The annual assault of antisemitism [PART 1]

What role has the press played in Labour’s seasonal saga?

Patrick Elliot
Aug 22, 2018 · 4 min read

On 12th August 2015, The Jewish Chronicle ran a front page editorial alleging of Jeremy Corbyn that, “there is overwhelming evidence of his association with, support for — and even in one case, alleged funding of — Holocaust deniers, terrorists and some outright antisemites.”¹

The following day an article in The Guardian ran with the headline, “Jewish Chronicle accuses Corbyn of associating with Holocaust deniers.”² It was the first story ever to be published in a UK national newspaper with the words ‘Corbyn’ and ‘antisemitism’ in the same sentence.

The voting process of the Labour leadership election began a day later, on 14th August 2015, and since then a further 1,426 such articles have been published. This number climbs to 2,087 for those with ‘Labour’ and ‘antisemitism’ in the same sentence.³

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During the three years of Corbyn’s Labour leadership, the association of antisemitism with the Labour Party has been a relentless media narrative. The 2,087 articles published in that time have come at an average of nearly two per day.

Yet in more than six and a half years prior to his election, just 178 articles were published associating the Party with antisemitism, at an average of one every fortnight. Is antisemitism 25 times more prevalent in the Party now?

Perhaps the most surprising trend is the recent drop in stories about antisemitism that don’t associate the problem with Labour. In the five years prior to Corbyn’s leadership such stories steadily grew in frequency, but the past two years have seen a progressive decline (despite the overall number spiking massively).

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What of Islamophobia?

Coverage of Islamophobia in the UK national press has been significantly scant in comparison: in the last 10 years, articles with the word ‘Islamophobia’ printed have been outnumbered nearly four-to-one by articles featuring ‘antisemitism’.

There have been more articles about antisemitism in this year alone⁴ than there have been about Islamophobia since the start of 2013. In 2016 there were more articles about antisemitism than there had been about Islamophobia in the prior eight years combined.

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There is no way to reliably compare the incidence rate of each⁵, but it is safe to say antisemitism has not been four times as rampant as Islamophobia has in the UK over the last decade: there are more than 10 times as many Muslims as there are Jews in Britain⁶.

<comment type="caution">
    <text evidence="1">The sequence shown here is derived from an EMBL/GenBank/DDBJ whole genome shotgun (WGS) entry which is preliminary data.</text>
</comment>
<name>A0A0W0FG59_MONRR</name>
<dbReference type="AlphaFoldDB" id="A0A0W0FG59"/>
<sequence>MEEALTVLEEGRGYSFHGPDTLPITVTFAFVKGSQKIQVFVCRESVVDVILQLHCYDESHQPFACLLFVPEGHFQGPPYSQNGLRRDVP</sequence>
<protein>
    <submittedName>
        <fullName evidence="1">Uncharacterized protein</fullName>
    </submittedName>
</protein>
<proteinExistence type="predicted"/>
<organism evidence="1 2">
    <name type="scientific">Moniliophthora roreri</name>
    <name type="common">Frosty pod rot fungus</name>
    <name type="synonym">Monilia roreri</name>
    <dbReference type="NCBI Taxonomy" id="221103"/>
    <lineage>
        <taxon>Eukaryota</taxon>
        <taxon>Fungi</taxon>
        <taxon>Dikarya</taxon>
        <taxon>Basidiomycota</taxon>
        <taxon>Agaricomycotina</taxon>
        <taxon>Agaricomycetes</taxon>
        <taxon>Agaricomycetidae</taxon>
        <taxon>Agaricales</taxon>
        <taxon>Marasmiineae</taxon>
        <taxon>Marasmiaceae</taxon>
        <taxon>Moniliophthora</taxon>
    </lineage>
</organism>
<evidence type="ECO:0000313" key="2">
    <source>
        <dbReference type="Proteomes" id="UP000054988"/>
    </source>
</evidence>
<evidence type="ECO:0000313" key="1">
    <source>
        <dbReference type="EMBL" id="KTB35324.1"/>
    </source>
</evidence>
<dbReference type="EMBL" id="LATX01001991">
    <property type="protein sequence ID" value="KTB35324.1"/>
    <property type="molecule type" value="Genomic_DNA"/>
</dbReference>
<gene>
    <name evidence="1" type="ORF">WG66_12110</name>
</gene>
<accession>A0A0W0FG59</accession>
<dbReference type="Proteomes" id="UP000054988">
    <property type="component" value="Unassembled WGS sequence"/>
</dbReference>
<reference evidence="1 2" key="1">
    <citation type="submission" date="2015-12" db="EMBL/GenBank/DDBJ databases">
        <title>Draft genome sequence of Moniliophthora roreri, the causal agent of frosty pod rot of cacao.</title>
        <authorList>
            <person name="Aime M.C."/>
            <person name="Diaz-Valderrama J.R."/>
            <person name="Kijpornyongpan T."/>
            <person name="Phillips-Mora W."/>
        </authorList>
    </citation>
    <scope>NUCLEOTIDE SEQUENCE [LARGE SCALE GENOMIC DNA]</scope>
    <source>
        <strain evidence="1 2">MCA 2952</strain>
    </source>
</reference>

If the disparity in reporting on each were reflective of the real differences in the experiences of each community, that would mean that — on average — a Jewish person experiences antisemitism 39 times more frequently than a Muslim person does Islamophobia. This is patently absurd.

So if the overwhelming disparity in press coverage is not representative of reality, then what is behind it?
Is Islamophobia inherently less newsworthy?
Do stories on antisemitism sell more papers and attract more clicks?

Whatever the reason, one thing is certain: Islamophobia in the Conservative Party has hardly registered as a subject of interest in the press. Over the last ten years there have been just 133 articles linking the two; they are outnumbered 17:1 by stories linking antisemitism with the Labour Party.

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Part 2 Preview:

There is no smoking gun evidence of a coordinated media campaign to paint Jeremy Corbyn as a figurehead for antisemitism. Nevertheless the data — when viewed as a timeline — is compellingly suggestive.

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Coming Soon:

  • Part 2: I will analyse the data on antisemitism and Islamophobia in the UK, and explore the impact press coverage has had on public opinion of the two major political parties.
  • Part 3: I will ask whether the press has failed to hold the Conservative party to account over Islamophobia in its ranks?


¹ Anonymous. “The key questions Jeremy Corbyn must answer.” The Jewish Chronicle, 12 August, 2015. (Accessed: 21 August, 2018)
² Rowena Mason. “Jewish Chronicle accuses Corbyn of associating with Holocaust deniers.” The Guardian, 13 August, 2015. (Accessed: 21 August, 2018)
³ All data on newspaper coverage has been compiled from Nexis News searches. The dataset is accessible on Google sheets.
⁴ All data was last collected on 19 August 2018, so all 2018 data is up to and including that date.
⁵ Police data on hate crime does not make a categorical distinction for either.
⁶ 2011 Census data. Muslim population: 2,706,066. Jewish Population: 263,346.

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